November 25, 2008
When Venezuelans want to know what's on their president's mind, they tune in to the surreal intersection of politics, entertainment and megalomania that is Hugo Chávez's weekly television show, "Aló, Presidente" ("Hello, President"). There is no script, no timetable. Lasting as long as Chávez feels like it -- at least five hours, sometimes eight -- the show is public policy improvised and enacted on live TV.
One episode last spring began with a meditation on crime in Caracas, segued to disagreements with neighboring Colombia and concluded with Chávez singling out his defense minister in the studio audience, then ordering the surprised-looking commander to dispatch 10 battalions to the Colombian border immediately.
It makes for excellent television, and the best part of the "Frontline" documentary "The Hugo Chávez Show," which airs at 10 tonight on Channel 26, is the skillful use of footage from "Aló, Presidente" to frame this exploration of the controversial leader.
The narrative strategy might have sprung from necessity -- "Frontline" was told not to expect an interview with Chávez -- but director Ofra Bikel's instincts were sound. We've already seen Chávez sit down to talk last year on the ABC newsmagazine "20/20." What Americans have been missing is a direct encounter with the temperamental, charming, fierce, cruel, seductive, whimsical and overwhelming personality that comes through on "Aló, Presidente." When Chávez, 54, isn't ordering troops to the border, he's singing folk songs, riding horses and tractors, tramping through gorgeous countryside or castigating cabinet ministers who fail pop quizzes that he administers as the cameras roll.
The weekly political variety show -- imagine George W. Bush with Jay Leno's microphone, hitting the road like the late Charles Kuralt, counting down like Keith Olbermann, picking fights like Bill O'Reilly and thinking out loud like Andy Rooney -- also allows "Frontline" to make a larger point about Chávez: His presidency is a form of performance. The media helped make him, and he manipulates the media in return.
"He is probably the world's first virtual president in the age of the communication revolution," New Yorker writer Jon Lee Anderson says in the documentary. "He obeys none of the normal ground rules of what is expected of a head of state or, for that matter, a public official on television."
This new take on the leader is a helpful piece of the Chávez puzzle. It's a third dimension to the already fixed images of him as either a socialist champion of the poor or a socialist threat to international stability.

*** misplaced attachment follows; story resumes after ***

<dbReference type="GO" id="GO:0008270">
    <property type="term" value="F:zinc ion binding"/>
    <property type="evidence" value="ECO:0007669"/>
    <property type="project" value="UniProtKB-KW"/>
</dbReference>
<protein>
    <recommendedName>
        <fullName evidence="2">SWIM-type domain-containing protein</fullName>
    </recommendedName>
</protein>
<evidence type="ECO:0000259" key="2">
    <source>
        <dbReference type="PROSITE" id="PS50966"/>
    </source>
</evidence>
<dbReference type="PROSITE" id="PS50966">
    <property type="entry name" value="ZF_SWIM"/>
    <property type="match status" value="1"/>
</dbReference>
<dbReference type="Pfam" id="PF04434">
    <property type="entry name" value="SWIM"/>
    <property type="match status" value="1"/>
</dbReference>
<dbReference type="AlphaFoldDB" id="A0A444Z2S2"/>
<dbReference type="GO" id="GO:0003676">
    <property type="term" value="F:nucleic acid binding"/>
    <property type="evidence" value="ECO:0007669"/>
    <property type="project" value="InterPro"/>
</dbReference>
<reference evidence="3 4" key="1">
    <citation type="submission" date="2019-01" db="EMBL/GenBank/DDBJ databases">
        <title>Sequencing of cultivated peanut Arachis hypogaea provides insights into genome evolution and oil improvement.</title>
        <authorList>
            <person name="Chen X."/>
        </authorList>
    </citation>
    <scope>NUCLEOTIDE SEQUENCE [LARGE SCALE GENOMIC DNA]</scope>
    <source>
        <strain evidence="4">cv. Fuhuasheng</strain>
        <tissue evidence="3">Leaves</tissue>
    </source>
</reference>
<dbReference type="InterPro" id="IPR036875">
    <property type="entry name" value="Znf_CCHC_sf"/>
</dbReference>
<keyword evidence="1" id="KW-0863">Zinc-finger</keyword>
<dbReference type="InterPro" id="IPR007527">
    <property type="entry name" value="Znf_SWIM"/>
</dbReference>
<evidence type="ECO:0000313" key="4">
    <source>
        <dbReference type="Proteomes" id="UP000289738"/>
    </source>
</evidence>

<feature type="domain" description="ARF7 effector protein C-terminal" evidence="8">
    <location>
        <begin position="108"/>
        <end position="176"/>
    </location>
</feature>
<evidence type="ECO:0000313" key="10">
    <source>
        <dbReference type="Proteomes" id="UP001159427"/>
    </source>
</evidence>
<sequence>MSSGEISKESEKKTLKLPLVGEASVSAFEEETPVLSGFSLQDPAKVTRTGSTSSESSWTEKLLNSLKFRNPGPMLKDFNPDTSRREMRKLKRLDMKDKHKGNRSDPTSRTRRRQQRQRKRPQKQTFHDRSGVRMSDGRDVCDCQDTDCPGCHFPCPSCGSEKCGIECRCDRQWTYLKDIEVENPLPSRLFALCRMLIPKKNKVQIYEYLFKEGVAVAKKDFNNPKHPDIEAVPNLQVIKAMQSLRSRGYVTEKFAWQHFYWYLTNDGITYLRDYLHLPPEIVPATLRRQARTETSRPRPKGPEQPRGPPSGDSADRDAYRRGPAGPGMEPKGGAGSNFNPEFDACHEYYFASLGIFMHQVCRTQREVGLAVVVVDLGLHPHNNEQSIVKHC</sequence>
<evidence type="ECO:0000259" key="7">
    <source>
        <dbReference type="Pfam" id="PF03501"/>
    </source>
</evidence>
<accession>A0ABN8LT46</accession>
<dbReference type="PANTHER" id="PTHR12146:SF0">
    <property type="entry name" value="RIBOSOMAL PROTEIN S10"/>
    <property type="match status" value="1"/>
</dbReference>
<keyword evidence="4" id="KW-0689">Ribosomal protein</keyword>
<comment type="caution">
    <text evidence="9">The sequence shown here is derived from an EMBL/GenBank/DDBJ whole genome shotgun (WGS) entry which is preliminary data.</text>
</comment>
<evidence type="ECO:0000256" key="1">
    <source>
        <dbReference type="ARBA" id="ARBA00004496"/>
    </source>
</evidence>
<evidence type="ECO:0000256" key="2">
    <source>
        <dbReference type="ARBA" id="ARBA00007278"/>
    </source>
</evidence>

"Frontline" takes us back to the birth of the media star: In his first high-profile television appearance, in 1992, he was a young army officer whose attempted coup against the government had just collapsed. At such moments, most failed Latin American revolutionaries might be expected to be preoccupied with thoughts of flight or a firing squad. Chávez got himself in front of cameras and admitted that his revolutionary movement had failed, but just "por ahora" -- for now. The nation thrilled to such telegenic audacity.
The media loved him during his rise to democratically elected power in 1998, but then some outlets became disenchanted. "Frontline" recounts how, in response, the now sometimes media-unfriendly president refused last year to renew the license of a television station that was critical of the government, putting it out of business. On "Aló, Presidente," Chávez holds a critical newspaper story up to the camera and lambastes the editor at length.
"Frontline" sends its own cameras into the streets of Caracas to test the self-portrayal of the larger-than-life star of "Aló, Presidente." Shots of a glittering mall juxtaposed with aerial shots of vast slums of shanties covering hilltops dramatize how much of Chávez's self-styled Bolivarian revolution is yet to be done. The documentary makers find slum dwellers and activists who credit Chávez's policies with improving their lives. But they also interview members of worker-owned cooperative businesses established by Chávez who say that many grand plans have gone unfulfilled.
The reporting is tough but not completely damning of Chávez. The documentarians credit Chávez with being the first president in the 50-year history of Venezuelan democracy to elevate themes of poverty and social justice to the top of national discussion. But they suggest that his methods for addressing those issues have been uneven and over-hyped.
It's too bad the program's narrative arc is constructed to climax with a national referendum last December, when voters rejected a constitutional rewrite favored by Chávez. That's old news. Just this week Chávez's allies scored victories in state elections.
But this portrait transcends news events. President-elect Barack "no-drama" Obama will discover that his Venezuelan counterpart is all drama, all the time. "Chávez is in urgent need of an epic," Chávez biographer Alberto Barrera says in the documentary. "He needs great enemies" in order to "maintain such a high temperature and keep saying, 'I'm a great revolutionary.' "